Uri Hirsch
Uri Hirsch

Who is to blame?

There will be many investigations into the tragedy at Mt. Meron on Lag Baomer, no doubt. They will take a long time to come to any conclusion. They will undoubtedly blame many people, government agencies, local councils, police, fire departments, politicians, warnings that were not heeded and more.

Whatever the outcome I am convinced that, despite all of the above that should have to share in the blame, the one group that is most to blame is, unfortunately, the victims themselves.

Any glance at the video clips of the masses walking through narrow passageways will clearly illustrate how they demonstrated complete lack of decency and caring. They were pushing and shoving in complete disregard of who was next to them or in front of or in back of them. Their motive was “Me” and “I”. I need to get to my destination no matter the obstacles. They showed no semblance of civility or courteousness. This is, unfortunately, how most of them act all the time. They act for themselves but not their fellow man.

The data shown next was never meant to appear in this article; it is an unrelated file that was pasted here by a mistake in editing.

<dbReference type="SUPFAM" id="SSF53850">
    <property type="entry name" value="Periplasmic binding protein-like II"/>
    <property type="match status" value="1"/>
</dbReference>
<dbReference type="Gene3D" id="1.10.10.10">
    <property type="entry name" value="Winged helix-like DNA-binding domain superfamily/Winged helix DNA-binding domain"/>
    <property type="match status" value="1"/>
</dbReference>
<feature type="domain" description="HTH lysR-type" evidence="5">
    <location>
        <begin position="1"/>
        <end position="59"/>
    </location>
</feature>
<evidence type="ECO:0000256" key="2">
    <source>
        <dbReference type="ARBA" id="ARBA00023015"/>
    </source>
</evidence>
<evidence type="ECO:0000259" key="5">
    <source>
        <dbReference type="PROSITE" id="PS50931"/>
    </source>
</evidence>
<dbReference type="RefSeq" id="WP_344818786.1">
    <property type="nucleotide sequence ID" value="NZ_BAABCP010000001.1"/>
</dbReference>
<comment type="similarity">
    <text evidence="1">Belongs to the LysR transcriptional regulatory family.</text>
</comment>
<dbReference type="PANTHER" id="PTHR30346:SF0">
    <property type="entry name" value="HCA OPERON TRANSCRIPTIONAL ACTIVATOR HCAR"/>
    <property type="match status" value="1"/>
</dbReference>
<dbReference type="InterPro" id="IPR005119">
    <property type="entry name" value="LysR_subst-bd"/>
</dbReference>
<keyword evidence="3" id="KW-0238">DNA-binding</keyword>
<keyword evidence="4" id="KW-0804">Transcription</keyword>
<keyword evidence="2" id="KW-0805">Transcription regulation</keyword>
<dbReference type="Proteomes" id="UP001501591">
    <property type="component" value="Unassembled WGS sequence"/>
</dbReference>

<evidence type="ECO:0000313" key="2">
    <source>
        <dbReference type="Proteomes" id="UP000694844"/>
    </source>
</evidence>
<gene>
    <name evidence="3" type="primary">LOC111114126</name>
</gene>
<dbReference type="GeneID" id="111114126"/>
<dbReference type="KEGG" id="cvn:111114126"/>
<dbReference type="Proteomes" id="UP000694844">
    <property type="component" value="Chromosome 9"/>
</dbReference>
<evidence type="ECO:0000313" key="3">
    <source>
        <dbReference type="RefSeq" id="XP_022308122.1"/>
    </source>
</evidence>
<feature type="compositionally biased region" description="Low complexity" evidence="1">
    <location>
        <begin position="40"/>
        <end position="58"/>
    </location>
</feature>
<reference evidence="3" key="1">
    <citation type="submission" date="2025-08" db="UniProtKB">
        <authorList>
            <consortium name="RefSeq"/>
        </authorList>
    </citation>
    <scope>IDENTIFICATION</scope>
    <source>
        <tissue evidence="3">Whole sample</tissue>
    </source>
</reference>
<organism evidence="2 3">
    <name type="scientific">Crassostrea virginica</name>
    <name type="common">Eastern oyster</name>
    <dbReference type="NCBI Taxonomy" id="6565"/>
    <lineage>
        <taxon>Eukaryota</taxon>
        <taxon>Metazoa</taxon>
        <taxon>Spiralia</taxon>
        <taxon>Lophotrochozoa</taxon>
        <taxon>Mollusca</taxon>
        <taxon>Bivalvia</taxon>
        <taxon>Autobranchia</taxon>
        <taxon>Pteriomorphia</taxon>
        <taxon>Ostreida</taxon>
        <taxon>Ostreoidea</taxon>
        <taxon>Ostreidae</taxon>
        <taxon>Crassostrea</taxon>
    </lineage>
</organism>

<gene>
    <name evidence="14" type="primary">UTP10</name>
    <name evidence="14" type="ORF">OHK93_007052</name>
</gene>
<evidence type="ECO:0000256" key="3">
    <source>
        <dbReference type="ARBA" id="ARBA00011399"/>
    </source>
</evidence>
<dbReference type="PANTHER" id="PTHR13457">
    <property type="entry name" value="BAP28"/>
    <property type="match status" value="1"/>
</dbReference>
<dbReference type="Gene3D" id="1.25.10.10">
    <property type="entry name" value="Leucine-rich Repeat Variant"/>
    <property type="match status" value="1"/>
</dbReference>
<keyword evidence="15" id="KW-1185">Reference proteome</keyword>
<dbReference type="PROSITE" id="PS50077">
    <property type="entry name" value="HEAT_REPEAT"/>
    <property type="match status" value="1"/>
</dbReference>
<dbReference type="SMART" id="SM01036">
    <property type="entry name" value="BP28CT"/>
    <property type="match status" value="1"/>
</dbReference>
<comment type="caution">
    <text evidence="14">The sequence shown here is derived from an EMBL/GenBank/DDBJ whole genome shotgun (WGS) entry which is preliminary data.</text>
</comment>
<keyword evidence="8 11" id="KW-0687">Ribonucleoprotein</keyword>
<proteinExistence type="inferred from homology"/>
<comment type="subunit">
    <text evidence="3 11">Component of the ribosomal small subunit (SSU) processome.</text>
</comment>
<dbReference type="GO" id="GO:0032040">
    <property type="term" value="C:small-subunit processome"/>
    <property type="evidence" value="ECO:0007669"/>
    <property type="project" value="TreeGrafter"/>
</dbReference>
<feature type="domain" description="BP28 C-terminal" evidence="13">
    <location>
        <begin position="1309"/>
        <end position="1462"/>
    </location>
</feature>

I remember many years ago on a flight between Israel and the U.S. when there was a stopover in Italy and it was time to pray the Mincha (afternoon) service. I went over to a group of “charedi-clad” passengers who were also waiting to continue the flight and suggested we pray. One of them looked me over from top to bottom and noticed that I was not wearing their type of “uniform” and abruptly told me that they had their own minyan (quorum).

Ironically, Lag Baomer celebrates, according to tradition, the end of a plague that killed 24,000 students of the famed Rabbi Akiva. The reason given for their deaths is that they had “sin’at chinom” (baseless hatred) of their own people. This was the day that they showed the same traits at Har Meron that caused another tragedy.

Will they ever learn?

About the Author
M.Ed from a leading U.S. university. English instructor. Former Gabai in U.S. and Israeli synagogues. Lover of Israel. Member of the politically right in Israel.
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